Transmeta's Risk Factors
Investing in our common stock involves a
high degree of risk. You should carefully consider the following risk factors,
as well as other information contained in this prospectus, before deciding to
invest in shares of our common stock. If any of the following risks actually
occurs, our business, financial condition and results of operations would
suffer. In this case, the trading price of our common stock could decline and
you might lose all or part of your investment in our common stock.
1. RISKS RELATED TO OUR BUSINESS AND INDUSTRY WE HAVE A
HISTORY OF LOSSES, EXPECT TO INCUR FURTHER SIGNIFICANT LOSSES AND MAY NEVER
ACHIEVE OR MAINTAIN PROFITABILITY.
We have a history of substantial losses,
expect to incur further significant losses, and do not expect to achieve
profitability in the near future. We incurred net losses of $10.1 million in
1998, $41.1 million in 1999 and $43.4 million in the first half of 2000. As of
June 30, 2000, we had an accumulated deficit of approximately $119.4 million. We
intend to significantly increase our product development, sales and marketing,
and administrative expenses. We also expect to incur substantial non-cash
charges relating to the amortization of deferred compensation, which will serve
to increase our net losses further. We cannot assure you that our revenue will
grow and we may never achieve or maintain profitability. Even if we achieve
profitability, we may not be able to sustain or increase profitability on a
quarterly or an annual basis.
2. OUR BUSINESS IS DIFFICULT TO EVALUATE BECAUSE WE RECOGNIZED OUR FIRST PRODUCT
REVENUE IN THE FIRST HALF OF 2000.
We introduced our first Crusoe
microprocessors in January 2000 and recognized our first product revenue from
these products in the first half of 2000. We have manufactured limited
quantities of our products to date, but have not shipped any products in volume.
Thus, we have only a very limited operating history with all of our products.
This limited history makes it difficult to evaluate our business. We derived
substantially all of our revenue for 1997, 1998 and 1999 from license fees, but
do not expect any license fee revenue in the foreseeable future. As a result, we
need to generate substantial future revenue from product sales, but our ability
to manufacture our products in production quantities and the revenue and income
potential of our products and business are unproven. You should consider our
chances of financial and operational success in light of the risks,
uncertainties, expenses, delays and difficulties associated with new businesses
in highly competitive technology fields, many of which may be beyond our
control. If we fail to address these risks, uncertainties, expenses, delays and
difficulties, the value of your investment would decline.
3. WE DEPEND ON INCREASING DEMAND FOR OUR CRUSOE MICROPROCESSORS.
We expect to derive virtually all of our
revenue from the sale of our Crusoe microprocessors for the foreseeable future.
We have not shipped any of these products in volume. Therefore, our future
operating results will depend on the demand for Crusoe by future customers. If
Crusoe is not widely accepted by the market due to performance, price,
compatibility or for any other reason, or if, following acceptance, we fail to
enhance Crusoe in a timely manner, demand for our products may fail to increase.
If demand for our Crusoe products does not increase, our revenue will not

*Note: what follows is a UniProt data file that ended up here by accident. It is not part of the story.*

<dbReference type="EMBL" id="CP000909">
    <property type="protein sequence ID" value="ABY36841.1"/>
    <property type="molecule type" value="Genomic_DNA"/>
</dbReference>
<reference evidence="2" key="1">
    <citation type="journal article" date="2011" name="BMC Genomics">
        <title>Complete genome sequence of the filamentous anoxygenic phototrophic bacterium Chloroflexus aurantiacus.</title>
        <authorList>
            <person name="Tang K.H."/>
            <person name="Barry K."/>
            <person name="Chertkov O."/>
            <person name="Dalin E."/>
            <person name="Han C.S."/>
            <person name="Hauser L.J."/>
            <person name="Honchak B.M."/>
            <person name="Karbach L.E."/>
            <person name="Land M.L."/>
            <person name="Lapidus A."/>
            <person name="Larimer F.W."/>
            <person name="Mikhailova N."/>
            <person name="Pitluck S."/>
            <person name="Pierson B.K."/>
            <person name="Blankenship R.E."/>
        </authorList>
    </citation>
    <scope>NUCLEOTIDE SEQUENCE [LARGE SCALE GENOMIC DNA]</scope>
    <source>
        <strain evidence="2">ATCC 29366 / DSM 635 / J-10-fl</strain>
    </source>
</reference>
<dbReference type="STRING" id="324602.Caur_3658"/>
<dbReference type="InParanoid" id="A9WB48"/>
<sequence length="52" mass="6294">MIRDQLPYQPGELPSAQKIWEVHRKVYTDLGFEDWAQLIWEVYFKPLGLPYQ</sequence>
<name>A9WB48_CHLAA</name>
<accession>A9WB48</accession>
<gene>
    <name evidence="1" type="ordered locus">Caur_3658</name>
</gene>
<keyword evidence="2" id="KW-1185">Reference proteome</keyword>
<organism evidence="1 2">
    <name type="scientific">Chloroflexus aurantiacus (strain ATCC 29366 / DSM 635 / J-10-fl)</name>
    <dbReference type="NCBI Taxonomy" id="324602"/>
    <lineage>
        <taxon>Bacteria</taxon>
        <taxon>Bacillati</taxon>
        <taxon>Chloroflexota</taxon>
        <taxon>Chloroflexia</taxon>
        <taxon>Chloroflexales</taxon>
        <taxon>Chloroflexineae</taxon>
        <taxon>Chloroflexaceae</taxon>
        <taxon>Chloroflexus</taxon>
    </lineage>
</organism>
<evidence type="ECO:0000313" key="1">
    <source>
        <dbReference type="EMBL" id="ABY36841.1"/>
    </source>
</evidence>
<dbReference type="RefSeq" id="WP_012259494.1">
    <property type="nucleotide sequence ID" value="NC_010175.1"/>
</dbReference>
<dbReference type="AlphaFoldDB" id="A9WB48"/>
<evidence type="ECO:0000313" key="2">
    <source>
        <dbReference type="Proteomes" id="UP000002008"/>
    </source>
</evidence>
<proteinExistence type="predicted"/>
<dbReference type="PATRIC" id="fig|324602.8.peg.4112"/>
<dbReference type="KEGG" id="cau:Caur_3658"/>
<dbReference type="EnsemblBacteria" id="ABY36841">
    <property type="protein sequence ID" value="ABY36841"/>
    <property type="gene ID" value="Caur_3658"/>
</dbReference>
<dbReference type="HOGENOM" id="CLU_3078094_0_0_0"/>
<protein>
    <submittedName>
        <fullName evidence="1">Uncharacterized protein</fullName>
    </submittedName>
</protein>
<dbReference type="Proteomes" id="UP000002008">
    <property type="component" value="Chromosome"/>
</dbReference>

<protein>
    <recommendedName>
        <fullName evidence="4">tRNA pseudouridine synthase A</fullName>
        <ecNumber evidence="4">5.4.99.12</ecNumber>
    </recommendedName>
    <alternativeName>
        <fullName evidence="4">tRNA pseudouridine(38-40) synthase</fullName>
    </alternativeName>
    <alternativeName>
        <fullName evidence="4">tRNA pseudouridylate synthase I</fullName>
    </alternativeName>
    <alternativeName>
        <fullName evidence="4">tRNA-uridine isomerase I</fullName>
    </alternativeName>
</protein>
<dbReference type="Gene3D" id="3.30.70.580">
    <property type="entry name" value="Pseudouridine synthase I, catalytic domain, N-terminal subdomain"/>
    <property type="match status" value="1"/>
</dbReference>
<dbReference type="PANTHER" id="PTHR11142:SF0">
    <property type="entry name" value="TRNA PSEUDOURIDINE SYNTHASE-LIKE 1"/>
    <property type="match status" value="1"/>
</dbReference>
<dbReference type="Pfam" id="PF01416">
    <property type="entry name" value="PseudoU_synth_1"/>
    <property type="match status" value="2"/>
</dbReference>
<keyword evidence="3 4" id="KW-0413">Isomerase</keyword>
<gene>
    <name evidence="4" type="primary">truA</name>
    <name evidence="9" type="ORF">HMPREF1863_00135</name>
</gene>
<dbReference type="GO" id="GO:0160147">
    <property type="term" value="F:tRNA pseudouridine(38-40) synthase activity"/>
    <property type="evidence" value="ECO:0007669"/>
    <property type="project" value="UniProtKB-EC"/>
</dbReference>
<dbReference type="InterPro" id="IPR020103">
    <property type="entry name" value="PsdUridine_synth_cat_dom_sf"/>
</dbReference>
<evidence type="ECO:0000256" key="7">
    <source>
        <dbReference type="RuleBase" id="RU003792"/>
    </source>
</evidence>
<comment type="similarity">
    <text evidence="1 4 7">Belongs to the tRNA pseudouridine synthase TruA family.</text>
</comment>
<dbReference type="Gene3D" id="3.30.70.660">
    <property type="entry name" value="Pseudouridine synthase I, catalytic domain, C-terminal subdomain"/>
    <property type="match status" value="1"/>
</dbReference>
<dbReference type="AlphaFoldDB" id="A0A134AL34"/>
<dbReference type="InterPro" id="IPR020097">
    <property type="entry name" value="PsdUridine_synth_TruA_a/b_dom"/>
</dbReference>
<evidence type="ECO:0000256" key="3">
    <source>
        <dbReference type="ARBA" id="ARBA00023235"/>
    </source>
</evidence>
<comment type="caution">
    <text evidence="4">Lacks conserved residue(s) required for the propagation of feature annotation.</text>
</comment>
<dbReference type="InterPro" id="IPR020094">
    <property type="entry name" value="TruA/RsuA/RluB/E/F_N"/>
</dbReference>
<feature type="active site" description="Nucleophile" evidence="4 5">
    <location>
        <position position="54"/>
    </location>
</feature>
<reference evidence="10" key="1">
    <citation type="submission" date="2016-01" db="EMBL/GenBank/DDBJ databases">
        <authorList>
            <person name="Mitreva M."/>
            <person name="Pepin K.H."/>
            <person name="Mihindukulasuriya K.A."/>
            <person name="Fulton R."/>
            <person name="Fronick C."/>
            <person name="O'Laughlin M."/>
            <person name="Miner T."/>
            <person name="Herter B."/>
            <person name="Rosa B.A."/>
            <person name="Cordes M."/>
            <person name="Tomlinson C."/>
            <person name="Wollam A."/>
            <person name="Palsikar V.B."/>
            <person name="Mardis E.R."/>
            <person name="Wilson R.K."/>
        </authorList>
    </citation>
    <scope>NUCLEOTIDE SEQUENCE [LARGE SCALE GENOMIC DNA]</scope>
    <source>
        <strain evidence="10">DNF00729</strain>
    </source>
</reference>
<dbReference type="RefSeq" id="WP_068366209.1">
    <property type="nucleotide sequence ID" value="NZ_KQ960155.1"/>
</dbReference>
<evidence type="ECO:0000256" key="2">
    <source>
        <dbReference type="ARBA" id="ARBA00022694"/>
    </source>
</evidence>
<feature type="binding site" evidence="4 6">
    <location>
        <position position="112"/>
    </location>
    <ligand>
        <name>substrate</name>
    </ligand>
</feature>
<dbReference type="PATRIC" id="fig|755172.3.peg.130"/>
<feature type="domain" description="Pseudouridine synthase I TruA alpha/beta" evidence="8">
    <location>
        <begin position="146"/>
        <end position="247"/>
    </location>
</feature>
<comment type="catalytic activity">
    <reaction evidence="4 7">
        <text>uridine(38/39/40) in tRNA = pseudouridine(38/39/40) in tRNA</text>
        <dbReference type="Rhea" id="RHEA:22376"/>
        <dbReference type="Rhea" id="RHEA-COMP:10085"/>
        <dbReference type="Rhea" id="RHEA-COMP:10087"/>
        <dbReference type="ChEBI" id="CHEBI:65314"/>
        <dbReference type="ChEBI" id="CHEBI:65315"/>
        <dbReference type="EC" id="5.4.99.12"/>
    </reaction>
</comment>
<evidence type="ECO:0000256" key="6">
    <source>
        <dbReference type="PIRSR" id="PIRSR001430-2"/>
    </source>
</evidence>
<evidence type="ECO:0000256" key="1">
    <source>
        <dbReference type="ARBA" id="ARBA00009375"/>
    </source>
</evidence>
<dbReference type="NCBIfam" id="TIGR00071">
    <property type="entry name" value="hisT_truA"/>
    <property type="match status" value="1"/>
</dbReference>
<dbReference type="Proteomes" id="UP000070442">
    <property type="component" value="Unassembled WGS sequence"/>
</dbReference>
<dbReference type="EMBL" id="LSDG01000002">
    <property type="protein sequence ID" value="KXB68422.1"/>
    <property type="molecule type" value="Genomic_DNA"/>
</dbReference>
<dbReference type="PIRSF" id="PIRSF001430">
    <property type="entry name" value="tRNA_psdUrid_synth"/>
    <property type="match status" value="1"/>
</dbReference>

4. IF WE FAIL TO PENETRATE THE NOTEBOOK COMPUTER MARKET, OUR OPERATING RESULTS
WOULD BE IMPAIRED
Our success depends upon our ability to
sell our Crusoe microprocessors in volume to makers of notebook computers. Due
to our software-based approach to microprocessor design, we have been required,
and expect to continue to be required, to devote substantial resources to
educate prospective customers in the notebook computer market about the benefits
of our Crusoe products and to assist potential customers with their designs. In
addition, most notebook computer companies have made significant investments in
designing their systems for other microprocessor technology and might incur
significant costs if they were to switch to our products. Our target customers
may not choose our products for technical, cost or other reasons. If our Crusoe
products fail to achieve widespread acceptance in the notebook computer market,
our substantial marketing and development expenditures may not be offset by
5. IF THE INTERNET APPLIANCE MARKET FAILS TO GROW AS WE ANTICIPATE OR IF WE FAIL
TO MEET THE NEEDS OF THIS MARKET, OUR GROWTH WOULD BE IMPAIRED.
The growth of our business depends in
part on the increased acceptance and use of Internet appliances. We depend on
the ability of our target customers to develop new products and enhance existing
products for the Internet appliance market that incorporate our products and to
introduce and promote these products successfully. The market for Internet
appliances depends in part upon the deployment of wireless technologies that
enable the delivery of Internet content at a speed comparable to that of a
desktop computer. The wireless technologies currently under development might
not fully address the needs of mobile Internet users. If the use of Internet
appliances does not grow as we anticipate, or our targeted customers do not
incorporate our products into theirs, our operating results would be materially
adversely affected. In addition, the market for Internet appliances is new and
evolving. Internet appliance manufacturers are likely to have varying
requirements. To meet the requirements of different Internet appliance
manufacturers, we may be required to change our product design or features,
sales methods or pricing policies. The costs of addressing these requirements
could be substantial and could harm our operating results.